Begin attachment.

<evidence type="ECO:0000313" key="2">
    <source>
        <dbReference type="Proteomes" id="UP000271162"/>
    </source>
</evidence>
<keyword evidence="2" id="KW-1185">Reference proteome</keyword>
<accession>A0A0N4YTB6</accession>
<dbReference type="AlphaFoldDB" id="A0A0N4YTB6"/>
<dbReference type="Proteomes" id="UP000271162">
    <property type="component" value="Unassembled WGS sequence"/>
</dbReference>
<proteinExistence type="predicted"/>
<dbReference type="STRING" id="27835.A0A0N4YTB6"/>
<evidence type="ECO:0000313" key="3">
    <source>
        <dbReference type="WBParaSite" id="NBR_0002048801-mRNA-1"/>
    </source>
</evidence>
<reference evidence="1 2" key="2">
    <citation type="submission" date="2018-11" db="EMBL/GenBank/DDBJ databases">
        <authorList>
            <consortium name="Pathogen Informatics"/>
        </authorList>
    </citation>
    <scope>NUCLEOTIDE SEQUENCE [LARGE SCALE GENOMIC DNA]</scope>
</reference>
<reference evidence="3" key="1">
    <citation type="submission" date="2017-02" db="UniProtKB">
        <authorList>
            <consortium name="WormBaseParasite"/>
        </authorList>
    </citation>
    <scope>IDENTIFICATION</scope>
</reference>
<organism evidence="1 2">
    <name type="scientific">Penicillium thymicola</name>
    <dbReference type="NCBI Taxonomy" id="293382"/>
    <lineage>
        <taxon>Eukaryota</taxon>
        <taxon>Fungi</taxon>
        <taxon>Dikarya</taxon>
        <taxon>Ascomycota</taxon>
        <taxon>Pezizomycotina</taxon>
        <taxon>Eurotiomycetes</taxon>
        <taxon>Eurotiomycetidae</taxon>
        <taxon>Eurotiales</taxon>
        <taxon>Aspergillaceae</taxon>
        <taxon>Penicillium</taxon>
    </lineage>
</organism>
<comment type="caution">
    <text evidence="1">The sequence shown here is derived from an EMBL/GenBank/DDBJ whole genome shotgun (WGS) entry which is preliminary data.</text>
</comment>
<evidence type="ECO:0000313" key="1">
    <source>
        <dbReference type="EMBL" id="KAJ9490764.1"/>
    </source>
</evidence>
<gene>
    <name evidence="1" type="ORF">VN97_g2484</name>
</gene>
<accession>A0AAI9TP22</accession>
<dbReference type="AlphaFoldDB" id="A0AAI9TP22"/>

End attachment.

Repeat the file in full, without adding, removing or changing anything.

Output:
<evidence type="ECO:0000313" key="2">
    <source>
        <dbReference type="Proteomes" id="UP000271162"/>
    </source>
</evidence>
<keyword evidence="2" id="KW-1185">Reference proteome</keyword>
<accession>A0A0N4YTB6</accession>
<dbReference type="AlphaFoldDB" id="A0A0N4YTB6"/>
<dbReference type="Proteomes" id="UP000271162">
    <property type="component" value="Unassembled WGS sequence"/>
</dbReference>
<proteinExistence type="predicted"/>
<dbReference type="STRING" id="27835.A0A0N4YTB6"/>
<evidence type="ECO:0000313" key="3">
    <source>
        <dbReference type="WBParaSite" id="NBR_0002048801-mRNA-1"/>
    </source>
</evidence>
<reference evidence="1 2" key="2">
    <citation type="submission" date="2018-11" db="EMBL/GenBank/DDBJ databases">
        <authorList>
            <consortium name="Pathogen Informatics"/>
        </authorList>
    </citation>
    <scope>NUCLEOTIDE SEQUENCE [LARGE SCALE GENOMIC DNA]</scope>
</reference>
<reference evidence="3" key="1">
    <citation type="submission" date="2017-02" db="UniProtKB">
        <authorList>
            <consortium name="WormBaseParasite"/>
        </authorList>
    </citation>
    <scope>IDENTIFICATION</scope>
</reference>
<organism evidence="1 2">
    <name type="scientific">Penicillium thymicola</name>
    <dbReference type="NCBI Taxonomy" id="293382"/>
    <lineage>
        <taxon>Eukaryota</taxon>
        <taxon>Fungi</taxon>
        <taxon>Dikarya</taxon>
        <taxon>Ascomycota</taxon>
        <taxon>Pezizomycotina</taxon>
        <taxon>Eurotiomycetes</taxon>
        <taxon>Eurotiomycetidae</taxon>
        <taxon>Eurotiales</taxon>
        <taxon>Aspergillaceae</taxon>
        <taxon>Penicillium</taxon>
    </lineage>
</organism>
<comment type="caution">
    <text evidence="1">The sequence shown here is derived from an EMBL/GenBank/DDBJ whole genome shotgun (WGS) entry which is preliminary data.</text>
</comment>
<evidence type="ECO:0000313" key="1">
    <source>
        <dbReference type="EMBL" id="KAJ9490764.1"/>
    </source>
</evidence>
<gene>
    <name evidence="1" type="ORF">VN97_g2484</name>
</gene>
<accession>A0AAI9TP22</accession>
<dbReference type="AlphaFoldDB" id="A0AAI9TP22"/>